Greg had to go to Fort Worth for a conference, so I joined him. We opted to save on the rental car and just hang around the downtown area that surrounded our hotel, Sundance Square.

WHAT A TREAT! I looked up the website and it doesn’t say anything about a specific effort to make the whole area a little piece of Art Deco design, but that’s what is happening there.
Physically, the 35-block zone around a central plaza is almost like a trip back to 1920.

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Our hotel, for instance, was built in 1929. The inside of the Courtyard by Marriott Blackstone was completely modernized and looked a lot like any other nice hotel, but the outside was just like it had been when the hotel was built. Dozens of buildings in the area were that way.

There was a flat iron building that looked just like the one I had seen in Chicago.

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Bass Hall, a performance center, touted trumpeting angels on its façade.

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Around every corner I spotted another little art deco treasure.

Even the AMC theater looked like a trip back in time.

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The detail on the buildings was amazing. Brick patterns adorned the edges, copper accents gleamed in the Texas sun.

Even the business signs had that great historical feel.

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This is not some attempt to be a re-enactment city like Colonial Williamsburg or Salem, Massachusetts. Those places are historically accurate, but have a TOTALLY fake feeling. Fort Worth isn’t trying to make you experience life in the 1920s. The merchandise in the stores is modern; even the stores are modern.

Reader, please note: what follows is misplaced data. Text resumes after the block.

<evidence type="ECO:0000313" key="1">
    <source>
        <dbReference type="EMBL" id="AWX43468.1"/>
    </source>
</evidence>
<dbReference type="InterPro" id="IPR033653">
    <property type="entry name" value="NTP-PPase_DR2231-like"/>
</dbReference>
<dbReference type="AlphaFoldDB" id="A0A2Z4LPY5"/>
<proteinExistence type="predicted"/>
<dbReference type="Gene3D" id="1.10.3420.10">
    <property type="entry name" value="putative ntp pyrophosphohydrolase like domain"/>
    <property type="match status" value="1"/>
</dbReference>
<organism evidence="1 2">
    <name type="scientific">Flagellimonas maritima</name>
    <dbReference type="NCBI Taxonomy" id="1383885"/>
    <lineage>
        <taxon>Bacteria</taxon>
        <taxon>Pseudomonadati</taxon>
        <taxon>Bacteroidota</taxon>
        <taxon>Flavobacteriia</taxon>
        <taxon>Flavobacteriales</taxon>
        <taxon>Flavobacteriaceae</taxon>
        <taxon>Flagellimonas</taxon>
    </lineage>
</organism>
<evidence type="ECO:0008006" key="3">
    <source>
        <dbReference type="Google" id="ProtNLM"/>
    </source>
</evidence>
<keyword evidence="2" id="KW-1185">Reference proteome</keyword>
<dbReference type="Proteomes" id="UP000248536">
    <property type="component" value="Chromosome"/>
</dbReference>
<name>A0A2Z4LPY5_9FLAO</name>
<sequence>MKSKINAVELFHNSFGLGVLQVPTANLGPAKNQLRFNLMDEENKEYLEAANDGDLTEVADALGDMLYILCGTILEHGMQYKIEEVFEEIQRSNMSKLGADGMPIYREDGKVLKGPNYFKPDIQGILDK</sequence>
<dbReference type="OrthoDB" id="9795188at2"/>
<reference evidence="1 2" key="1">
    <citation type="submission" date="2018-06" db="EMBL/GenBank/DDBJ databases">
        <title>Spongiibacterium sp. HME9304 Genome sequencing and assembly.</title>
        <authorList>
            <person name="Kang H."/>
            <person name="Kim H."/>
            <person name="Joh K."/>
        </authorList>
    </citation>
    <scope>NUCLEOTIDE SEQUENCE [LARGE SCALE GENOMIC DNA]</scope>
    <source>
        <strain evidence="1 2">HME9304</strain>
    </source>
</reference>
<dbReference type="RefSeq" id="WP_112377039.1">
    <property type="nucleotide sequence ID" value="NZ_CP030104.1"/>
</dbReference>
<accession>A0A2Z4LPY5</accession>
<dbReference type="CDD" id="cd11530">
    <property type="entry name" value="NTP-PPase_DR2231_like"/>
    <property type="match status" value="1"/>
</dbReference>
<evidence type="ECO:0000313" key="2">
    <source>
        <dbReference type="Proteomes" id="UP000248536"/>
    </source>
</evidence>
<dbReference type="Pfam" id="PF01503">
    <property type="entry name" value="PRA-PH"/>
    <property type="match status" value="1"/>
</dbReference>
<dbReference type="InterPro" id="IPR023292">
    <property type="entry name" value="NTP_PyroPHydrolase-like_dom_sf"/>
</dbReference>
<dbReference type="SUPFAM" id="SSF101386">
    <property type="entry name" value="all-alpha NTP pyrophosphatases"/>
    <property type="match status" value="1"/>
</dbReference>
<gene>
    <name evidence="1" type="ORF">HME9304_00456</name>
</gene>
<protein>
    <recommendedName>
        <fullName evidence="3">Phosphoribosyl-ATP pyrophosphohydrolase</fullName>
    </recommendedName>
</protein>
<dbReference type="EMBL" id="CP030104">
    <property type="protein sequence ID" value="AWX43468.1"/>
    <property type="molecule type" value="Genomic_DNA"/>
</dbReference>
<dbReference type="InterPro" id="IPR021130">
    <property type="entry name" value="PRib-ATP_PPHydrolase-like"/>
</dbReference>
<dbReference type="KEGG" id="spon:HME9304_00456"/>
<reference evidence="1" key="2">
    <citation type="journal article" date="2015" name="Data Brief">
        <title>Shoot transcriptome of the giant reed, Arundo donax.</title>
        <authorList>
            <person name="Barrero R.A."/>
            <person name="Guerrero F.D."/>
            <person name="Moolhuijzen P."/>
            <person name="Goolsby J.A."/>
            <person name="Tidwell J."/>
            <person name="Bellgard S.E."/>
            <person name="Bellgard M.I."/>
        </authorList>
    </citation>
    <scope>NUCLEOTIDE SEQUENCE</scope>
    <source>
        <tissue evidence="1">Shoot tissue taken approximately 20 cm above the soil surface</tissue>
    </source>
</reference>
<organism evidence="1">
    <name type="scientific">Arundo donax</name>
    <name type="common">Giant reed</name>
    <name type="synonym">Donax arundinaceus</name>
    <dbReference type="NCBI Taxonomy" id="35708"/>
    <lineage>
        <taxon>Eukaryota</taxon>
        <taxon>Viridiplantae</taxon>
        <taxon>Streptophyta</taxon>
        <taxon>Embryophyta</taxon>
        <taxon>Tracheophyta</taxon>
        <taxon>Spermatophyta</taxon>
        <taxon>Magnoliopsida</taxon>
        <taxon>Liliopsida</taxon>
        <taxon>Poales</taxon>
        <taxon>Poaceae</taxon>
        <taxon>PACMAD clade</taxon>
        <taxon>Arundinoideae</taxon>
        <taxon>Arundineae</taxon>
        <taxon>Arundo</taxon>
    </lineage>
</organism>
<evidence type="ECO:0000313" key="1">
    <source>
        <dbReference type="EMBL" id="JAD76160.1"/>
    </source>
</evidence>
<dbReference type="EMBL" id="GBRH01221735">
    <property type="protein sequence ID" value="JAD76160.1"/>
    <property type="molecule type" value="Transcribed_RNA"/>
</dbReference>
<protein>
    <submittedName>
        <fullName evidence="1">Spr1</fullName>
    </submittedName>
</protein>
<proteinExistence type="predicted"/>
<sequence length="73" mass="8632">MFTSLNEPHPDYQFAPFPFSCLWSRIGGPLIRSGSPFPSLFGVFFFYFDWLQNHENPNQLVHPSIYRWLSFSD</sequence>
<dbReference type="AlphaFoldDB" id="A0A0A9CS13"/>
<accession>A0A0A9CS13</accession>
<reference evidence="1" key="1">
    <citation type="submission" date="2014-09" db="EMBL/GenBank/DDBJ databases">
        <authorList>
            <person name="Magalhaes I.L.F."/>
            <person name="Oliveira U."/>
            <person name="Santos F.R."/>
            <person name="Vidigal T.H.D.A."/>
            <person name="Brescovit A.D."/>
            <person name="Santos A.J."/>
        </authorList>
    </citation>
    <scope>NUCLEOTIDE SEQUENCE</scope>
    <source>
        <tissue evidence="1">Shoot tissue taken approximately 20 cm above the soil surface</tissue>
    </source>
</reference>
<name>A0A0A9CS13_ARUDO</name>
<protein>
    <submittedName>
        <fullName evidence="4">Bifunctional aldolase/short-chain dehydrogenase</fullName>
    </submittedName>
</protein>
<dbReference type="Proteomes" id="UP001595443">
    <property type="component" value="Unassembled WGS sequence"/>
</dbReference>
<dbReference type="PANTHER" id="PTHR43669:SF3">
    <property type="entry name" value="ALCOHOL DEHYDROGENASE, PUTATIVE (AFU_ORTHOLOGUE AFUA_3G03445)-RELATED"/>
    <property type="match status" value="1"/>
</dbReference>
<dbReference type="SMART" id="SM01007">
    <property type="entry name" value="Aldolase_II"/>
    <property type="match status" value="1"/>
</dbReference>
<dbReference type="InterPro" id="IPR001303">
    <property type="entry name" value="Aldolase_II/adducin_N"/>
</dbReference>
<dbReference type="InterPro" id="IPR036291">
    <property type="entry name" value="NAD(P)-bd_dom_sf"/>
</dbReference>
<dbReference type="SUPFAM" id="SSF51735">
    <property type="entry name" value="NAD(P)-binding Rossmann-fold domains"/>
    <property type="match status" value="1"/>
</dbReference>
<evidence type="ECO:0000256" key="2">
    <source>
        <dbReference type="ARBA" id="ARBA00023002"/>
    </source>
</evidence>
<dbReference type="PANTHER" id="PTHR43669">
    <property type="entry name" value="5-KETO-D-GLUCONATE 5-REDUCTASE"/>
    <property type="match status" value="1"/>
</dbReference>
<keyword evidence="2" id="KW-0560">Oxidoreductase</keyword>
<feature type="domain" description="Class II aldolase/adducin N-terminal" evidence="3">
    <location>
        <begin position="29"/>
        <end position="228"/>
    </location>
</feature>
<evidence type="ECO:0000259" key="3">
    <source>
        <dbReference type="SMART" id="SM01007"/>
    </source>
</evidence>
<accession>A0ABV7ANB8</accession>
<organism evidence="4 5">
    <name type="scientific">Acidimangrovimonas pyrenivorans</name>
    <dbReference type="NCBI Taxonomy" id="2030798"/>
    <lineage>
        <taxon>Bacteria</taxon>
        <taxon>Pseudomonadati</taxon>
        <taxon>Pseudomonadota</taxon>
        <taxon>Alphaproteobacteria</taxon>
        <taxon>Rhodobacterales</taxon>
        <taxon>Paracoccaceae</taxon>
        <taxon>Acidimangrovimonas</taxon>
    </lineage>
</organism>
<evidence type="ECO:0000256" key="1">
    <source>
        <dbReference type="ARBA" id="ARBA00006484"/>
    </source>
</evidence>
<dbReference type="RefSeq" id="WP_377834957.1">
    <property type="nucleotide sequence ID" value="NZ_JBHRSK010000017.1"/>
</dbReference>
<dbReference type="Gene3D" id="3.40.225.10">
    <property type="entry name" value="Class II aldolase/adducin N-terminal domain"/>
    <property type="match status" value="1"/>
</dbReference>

There’s an Ann Taylor Loft, a White House, Black Market and other national chain stores that sell the same things as other stores in the chains, but they are set in buildings that are decidedly art deco.

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There were a couple of hints of the past in this uniquely western town.  In the front window of Leddy’s Ranch at Sundance Square, a man was shining a businessman’s cowboy boots. The buffing and polishing that happens on a shoe shine chair seems limited to airports and train stations these days.

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At Peter Brothers, a haberdasher was fixing the brim of a hat using tools from a different era. He was an interesting combination of modern and historic in his khaki shorts and a t-shirt.  

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The store still makes western hats and fedoras the same way they’ve been made for a century.

Even the Christmas decorations that were going up had a throw-back feel.
What an utter delight! As a non-historian, I never felt like someone was trying to teach me about the history of the area or, for that matter, the history of design or architecture.

Instead I just enjoyed the views, the details, the simple beauty of another era – all while I strolled and shopped with all the modern conveniences.

I had no idea this gem was there … not exactly hidden, but not very well advertised, either. I hadn’t known what to expect when I decided to spend a few days in Fort Worth with Greg, but this is why I love to travel. You never know what you’ll find that isn’t in a guide book.

So pack your bag and go somewhere. Remember: There’s a whole world out there, go see it.

© The World A to Z, LLC 2015